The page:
Science

U.S. Postal Service Issues Stunning New Sun Science Forever Stamps


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The U.S. Postal Service issued a set of stamps highlighting views of the Sun from NASA’s Solar Dynamics Observatory on June 18, 2021. Credit: U.S. Postal Service

The U.S. Postal Service issued the Sun Science stamps last month. The Forever stamps were dedicated during a ceremony at the Greenbelt Main Post Office and are now for sale at Post Offices nationwide.

“We hope these amazing stamps will help generate the same sense of wonder and curiosity about our star that inspired our ancestors and the scientists at NASA to want to better understand the sun, space, and the myriad of possibilities that exist in our solar system, in our universe and beyond,” said Thomas J. Marshall, the Postal Service’s general counsel and executive vice president, and the stamp ceremony’s dedicating official.

Background

The Postal Service highlights stunning images of the sun that celebrate the science behind the ongoing exploration of our nearest star.

Printed with a foil treatment that adds a glimmer to the stamps, the images on these stamps come from NASA’s Solar Dynamics Observatory, a spacecraft launched in February 2010 to keep a constant watch on the sun from geosynchronous orbit above Earth. The striking colors in these images do not represent the actual colors of the sun as perceived by human eyesight. Instead, each image is colorized by NASA according to different wavelengths that reveal or highlight specific features of the sun’s activity.

One of the stamps highlights sunspots, two feature images of coronal holes, two show coronal loops, two depict plasma blasts, one is a view of an active sun that emphasizes its magnetic fields, and two show different views of a solar flare.


The U.S. Postal Service illuminates the light and warmth of our nearest star by highlighting these stunning images of the Sun on stamps. These images come from NASA’s Solar Dynamics Observatory, a spacecraft launched in February 2010 to keep a constant watch on the Sun. The Sun is the only star that humans are able to observe in great detail, making it a vital source of information about the universe. The Solar Dynamics Observatory lets us see the Sun in wavelengths of ultraviolet light that would otherwise be invisible to our eyes. Each black-and-white image is colorized to the bright hues seen here. The stamps highlight different features on the Sun that help scientists learn about how our star works and how its constantly churning magnetic fields create the solar activity we see. Sunspots, coronal holes and coronal loops, for example, can reveal how those magnetic fields dance through the Sun and its atmosphere. Observing plasma blasts and solar flares can help us better understand and mitigate the impact of such eruptions on technology in space. Credit: NASA’s Goddard Space Flight Center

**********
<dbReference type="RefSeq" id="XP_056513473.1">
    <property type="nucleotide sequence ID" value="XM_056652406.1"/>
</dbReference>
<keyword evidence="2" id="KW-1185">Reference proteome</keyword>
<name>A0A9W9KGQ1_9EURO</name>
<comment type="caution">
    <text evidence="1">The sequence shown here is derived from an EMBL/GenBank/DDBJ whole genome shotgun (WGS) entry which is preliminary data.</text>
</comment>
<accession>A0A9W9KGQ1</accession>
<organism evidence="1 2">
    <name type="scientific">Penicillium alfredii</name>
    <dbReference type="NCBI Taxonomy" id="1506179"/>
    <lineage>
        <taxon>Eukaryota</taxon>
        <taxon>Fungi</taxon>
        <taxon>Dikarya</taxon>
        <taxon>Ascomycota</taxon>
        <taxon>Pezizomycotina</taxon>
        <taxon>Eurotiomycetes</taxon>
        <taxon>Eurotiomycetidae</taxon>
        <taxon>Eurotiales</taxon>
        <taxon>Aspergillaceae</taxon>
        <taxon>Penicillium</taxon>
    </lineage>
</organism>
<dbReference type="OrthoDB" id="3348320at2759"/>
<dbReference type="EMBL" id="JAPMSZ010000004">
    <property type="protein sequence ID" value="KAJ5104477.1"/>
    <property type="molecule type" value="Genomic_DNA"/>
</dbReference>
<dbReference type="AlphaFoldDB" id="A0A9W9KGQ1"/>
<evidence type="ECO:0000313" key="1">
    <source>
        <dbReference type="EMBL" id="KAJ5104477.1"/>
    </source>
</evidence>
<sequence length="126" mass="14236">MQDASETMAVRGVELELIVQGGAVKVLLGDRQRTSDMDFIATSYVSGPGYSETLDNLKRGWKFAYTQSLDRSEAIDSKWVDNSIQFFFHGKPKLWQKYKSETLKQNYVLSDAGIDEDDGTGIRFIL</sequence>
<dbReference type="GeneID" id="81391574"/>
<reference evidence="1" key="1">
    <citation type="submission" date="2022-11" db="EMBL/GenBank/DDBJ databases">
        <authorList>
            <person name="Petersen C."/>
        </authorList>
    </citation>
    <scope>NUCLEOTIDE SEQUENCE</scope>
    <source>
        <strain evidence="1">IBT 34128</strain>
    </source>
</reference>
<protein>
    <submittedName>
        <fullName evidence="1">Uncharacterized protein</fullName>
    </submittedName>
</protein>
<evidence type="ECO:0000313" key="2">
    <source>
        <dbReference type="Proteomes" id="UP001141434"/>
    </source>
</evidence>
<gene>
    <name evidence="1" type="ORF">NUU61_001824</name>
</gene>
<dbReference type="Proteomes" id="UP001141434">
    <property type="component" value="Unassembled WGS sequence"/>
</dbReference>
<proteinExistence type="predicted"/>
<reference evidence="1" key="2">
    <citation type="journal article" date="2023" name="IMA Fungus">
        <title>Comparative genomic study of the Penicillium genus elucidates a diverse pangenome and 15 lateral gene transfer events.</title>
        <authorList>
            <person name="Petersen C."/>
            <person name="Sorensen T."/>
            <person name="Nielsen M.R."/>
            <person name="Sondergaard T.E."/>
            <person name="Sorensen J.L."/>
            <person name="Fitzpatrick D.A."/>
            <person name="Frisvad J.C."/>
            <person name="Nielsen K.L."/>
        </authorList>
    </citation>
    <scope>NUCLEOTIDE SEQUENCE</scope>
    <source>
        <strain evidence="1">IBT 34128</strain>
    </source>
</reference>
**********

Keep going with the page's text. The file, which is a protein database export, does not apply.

Heliophysics, the study of the sun and its influence on the planets and space surrounding them, has important implications for our day-to-day lives. Although the space between the sun and Earth appears empty to human eyes, it is actually full of particles and energy from the constant flow of solar wind emitted by the sun. That space is affected by a complex, ever-changing magnetic field that influences our entire solar system. Increased understanding of the sun helps us better explain and predict its impact not only on Earth’s climate but also on the near-Earth space environment and how it affects sensitive human technology, such as communications systems and satellite electronics. As humanity continues to explore space, a deeper knowledge of solar activity will also make it possible to identify and solve problems involved in communications, data collection, spacecraft and satellite design, and the effects of space radiation on the human body.

Art director Antonio Alcalá designed the stamps from photos that have been colorized by NASA to correspond with the wavelengths that reveal specific features of the sun’s activity.

The Sun Science stamps are being issued as a Forever stamp in panes of 20. These Forever stamps will always be equal in value to the current First-Class Mail 1‑ounce price.





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